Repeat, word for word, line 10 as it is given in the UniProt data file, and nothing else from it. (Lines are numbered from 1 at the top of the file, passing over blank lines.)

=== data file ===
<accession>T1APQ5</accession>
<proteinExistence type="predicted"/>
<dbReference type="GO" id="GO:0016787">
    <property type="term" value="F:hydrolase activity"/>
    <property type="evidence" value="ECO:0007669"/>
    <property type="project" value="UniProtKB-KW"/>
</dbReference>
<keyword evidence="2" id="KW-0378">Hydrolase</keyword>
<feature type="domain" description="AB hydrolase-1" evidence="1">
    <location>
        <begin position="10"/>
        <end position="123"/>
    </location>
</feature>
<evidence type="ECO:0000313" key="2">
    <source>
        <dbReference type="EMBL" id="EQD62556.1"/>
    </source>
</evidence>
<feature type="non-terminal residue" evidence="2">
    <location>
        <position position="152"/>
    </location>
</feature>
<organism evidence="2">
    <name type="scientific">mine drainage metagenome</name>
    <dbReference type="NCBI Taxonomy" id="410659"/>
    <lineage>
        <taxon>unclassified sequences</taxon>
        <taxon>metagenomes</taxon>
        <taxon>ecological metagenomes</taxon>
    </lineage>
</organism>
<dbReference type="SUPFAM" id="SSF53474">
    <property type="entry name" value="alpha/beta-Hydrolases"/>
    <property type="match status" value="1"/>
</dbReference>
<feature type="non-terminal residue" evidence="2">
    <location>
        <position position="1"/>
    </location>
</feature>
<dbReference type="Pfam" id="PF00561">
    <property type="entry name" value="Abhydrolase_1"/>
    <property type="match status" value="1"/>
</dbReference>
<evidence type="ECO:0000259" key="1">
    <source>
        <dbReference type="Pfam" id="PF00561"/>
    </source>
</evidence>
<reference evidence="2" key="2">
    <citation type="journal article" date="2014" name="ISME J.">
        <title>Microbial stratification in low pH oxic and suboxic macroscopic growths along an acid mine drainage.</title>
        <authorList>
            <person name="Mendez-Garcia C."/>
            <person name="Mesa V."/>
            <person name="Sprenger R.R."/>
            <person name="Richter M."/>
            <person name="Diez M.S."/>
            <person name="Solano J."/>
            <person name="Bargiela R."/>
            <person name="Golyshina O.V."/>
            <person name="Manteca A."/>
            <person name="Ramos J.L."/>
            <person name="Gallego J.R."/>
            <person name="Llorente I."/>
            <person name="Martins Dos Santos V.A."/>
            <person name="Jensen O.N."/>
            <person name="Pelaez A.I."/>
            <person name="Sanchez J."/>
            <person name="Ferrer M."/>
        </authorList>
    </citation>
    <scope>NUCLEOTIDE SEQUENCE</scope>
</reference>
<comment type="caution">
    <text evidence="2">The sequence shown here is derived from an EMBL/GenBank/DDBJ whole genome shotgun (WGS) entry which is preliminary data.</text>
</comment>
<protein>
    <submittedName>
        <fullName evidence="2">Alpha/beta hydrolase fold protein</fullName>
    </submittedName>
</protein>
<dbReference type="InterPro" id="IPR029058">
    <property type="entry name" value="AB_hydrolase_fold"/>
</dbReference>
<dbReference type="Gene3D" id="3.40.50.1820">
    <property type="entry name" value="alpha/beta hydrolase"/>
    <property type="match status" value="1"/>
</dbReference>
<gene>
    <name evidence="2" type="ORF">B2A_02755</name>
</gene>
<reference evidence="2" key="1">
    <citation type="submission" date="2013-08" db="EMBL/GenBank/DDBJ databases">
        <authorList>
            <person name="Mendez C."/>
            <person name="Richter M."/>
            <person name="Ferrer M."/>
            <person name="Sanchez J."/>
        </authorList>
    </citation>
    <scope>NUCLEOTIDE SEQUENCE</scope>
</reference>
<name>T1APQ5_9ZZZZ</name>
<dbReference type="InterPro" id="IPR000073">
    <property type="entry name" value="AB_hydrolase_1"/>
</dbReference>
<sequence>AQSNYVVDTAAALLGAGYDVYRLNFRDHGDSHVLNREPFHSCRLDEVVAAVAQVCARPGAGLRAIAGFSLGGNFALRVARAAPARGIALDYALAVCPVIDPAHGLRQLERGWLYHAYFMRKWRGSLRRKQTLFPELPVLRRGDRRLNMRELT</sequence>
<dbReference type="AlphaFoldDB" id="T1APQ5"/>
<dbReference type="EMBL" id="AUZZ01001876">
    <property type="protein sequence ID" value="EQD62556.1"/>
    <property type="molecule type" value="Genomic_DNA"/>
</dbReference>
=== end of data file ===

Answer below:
    <location>